Investment industry participants and practitioners welcome yesterday’s proposal by the Hong Kong government to exempt exchange-traded funds from stamp duty as part of its 2014-15 budget.

This move is an extension of a the introduction in 2010 of a waiver of stamp duty for ETFs whose AUM was more than 40% comprised of Hong Kong stocks.

The government now plans to waive the 0.1% stamp duty per ETF trade done for both buyer and seller for all such products. This will benefit the remaining 28 of the 128 ETFs listed in Hong Kong not exempt under the previous waiver.

The number of ETFs listed in Hong Kong has nearly doubled to 128 by February 14 from 69 at the end of 2010, says Deutsche Bank. Daily average turnover has risen to $3.7 billion from $2.4 billion between 2010 and 2013, according to the Hong Kong government.

The move will remove a drag on turnover and liquidity, says Rolfe Hayden, partner at law firm Simmons & Simmons, which has by far the biggest market share of ETF legal work in Hong Kong.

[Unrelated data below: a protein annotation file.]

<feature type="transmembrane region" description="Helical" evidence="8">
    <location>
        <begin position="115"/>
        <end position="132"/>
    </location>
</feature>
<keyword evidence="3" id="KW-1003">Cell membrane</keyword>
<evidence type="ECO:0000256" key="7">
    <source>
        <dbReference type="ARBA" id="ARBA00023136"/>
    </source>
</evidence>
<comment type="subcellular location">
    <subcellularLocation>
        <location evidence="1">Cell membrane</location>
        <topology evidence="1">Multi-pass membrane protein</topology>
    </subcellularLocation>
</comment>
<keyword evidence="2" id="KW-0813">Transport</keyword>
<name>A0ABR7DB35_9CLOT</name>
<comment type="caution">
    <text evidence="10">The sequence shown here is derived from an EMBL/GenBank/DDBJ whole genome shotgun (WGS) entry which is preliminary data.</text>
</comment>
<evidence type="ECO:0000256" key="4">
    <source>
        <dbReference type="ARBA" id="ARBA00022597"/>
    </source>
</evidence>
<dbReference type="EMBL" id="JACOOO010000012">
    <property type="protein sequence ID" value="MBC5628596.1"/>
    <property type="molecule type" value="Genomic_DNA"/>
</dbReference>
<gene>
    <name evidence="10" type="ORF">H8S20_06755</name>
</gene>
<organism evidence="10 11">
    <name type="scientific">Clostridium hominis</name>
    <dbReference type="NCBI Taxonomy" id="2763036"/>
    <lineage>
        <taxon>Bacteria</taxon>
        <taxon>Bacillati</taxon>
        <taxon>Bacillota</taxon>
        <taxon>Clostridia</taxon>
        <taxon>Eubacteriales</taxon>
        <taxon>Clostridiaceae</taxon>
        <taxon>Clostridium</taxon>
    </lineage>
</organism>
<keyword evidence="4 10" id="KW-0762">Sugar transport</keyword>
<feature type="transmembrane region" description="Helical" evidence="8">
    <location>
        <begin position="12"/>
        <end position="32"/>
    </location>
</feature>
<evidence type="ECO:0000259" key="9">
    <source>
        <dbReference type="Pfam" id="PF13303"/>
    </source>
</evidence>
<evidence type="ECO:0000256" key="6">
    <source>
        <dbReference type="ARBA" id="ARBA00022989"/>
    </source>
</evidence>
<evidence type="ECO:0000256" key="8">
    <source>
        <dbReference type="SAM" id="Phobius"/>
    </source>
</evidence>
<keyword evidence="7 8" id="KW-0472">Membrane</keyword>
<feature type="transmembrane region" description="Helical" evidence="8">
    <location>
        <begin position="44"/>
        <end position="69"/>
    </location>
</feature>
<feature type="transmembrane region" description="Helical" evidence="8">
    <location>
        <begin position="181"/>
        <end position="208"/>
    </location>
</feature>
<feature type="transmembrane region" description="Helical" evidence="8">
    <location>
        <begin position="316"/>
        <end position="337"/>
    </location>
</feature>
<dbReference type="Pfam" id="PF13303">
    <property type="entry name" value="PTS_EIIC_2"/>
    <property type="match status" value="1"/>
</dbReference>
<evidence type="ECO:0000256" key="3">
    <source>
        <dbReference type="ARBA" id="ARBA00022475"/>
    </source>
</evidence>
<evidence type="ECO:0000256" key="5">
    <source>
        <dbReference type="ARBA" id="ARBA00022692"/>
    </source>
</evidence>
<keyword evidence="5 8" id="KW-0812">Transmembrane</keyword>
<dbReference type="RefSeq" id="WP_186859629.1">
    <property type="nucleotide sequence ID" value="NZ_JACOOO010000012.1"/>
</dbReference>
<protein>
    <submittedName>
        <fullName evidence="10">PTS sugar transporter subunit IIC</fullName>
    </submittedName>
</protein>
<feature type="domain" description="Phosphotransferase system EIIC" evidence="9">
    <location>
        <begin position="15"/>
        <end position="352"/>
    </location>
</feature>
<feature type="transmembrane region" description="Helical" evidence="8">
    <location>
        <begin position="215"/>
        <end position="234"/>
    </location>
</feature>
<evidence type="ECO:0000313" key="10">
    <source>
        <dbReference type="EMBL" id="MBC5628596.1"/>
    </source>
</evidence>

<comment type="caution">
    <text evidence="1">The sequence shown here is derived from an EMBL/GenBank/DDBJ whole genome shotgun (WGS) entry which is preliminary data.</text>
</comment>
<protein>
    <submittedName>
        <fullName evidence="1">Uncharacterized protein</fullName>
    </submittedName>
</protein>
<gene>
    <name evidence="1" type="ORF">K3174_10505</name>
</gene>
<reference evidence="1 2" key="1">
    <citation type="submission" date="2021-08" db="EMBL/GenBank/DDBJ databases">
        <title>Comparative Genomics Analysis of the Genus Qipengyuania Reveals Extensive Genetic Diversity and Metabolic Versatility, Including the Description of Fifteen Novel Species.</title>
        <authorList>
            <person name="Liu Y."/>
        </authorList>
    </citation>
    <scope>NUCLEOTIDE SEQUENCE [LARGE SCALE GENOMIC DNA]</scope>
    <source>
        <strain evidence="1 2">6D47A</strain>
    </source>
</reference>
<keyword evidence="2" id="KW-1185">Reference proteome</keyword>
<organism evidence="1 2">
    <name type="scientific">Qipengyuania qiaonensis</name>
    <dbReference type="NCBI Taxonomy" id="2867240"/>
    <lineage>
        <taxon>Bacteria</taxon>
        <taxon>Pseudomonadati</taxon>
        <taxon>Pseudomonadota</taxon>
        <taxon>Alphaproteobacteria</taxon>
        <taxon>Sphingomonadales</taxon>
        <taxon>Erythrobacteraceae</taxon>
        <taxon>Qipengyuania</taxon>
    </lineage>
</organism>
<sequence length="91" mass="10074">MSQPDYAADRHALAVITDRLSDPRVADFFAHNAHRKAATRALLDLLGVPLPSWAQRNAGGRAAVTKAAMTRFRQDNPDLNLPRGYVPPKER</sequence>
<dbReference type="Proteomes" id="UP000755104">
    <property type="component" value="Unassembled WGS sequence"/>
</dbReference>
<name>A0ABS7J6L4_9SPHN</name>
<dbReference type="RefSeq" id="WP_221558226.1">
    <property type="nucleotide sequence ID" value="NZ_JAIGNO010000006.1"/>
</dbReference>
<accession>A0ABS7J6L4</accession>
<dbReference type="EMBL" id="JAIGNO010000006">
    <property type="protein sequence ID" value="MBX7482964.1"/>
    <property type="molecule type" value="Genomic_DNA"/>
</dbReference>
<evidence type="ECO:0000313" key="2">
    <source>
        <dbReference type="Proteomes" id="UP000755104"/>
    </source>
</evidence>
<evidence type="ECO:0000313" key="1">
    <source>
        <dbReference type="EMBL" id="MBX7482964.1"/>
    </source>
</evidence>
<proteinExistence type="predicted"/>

It is hoped it will boost institutional demand for the products in particular, given that they trade larger volumes and more frequently than retail investors.

Marco Montanari, Asia-Pacific head of passive asset management at Deutsche Asset & Wealth Management in Hong Kong, says: “We are of course supportive of measures that help ETF market growth.” In any case, he says all the firm’s Hong Kong-listed ETFs were already exempt from stamp duty under the 2010 waiver.

Others don't see the change as very significant. Anne-Marie Godfrey, Hong Kong-based partner at law firm Bingham, says: “The stamp duty cost was not necessarily a huge disincentive to people setting up ETFs in Hong Kong, but it all helps [to make the city an attractive place to list].”

While it is still at proposal stage, it should not take long to implement, given that it is an easy change to make, says Godfrey.

Hong Kong’s ETF AUM stood at $33.6 billion as of February 14, making it the second biggest market in Asia after Japan’s $77.6 billion, and just ahead of China’s $24.6 billion, according to Deutsche Bank.

The concession comes at a time when the government is looking to make other changes to tax treatment of the financial markets with a view to helping the city become a funds hub in the region. One such plan is the removal of the profits tax for the private equity fund sector.

The abolition of stamp duty follows a similar move by the UK government late last year.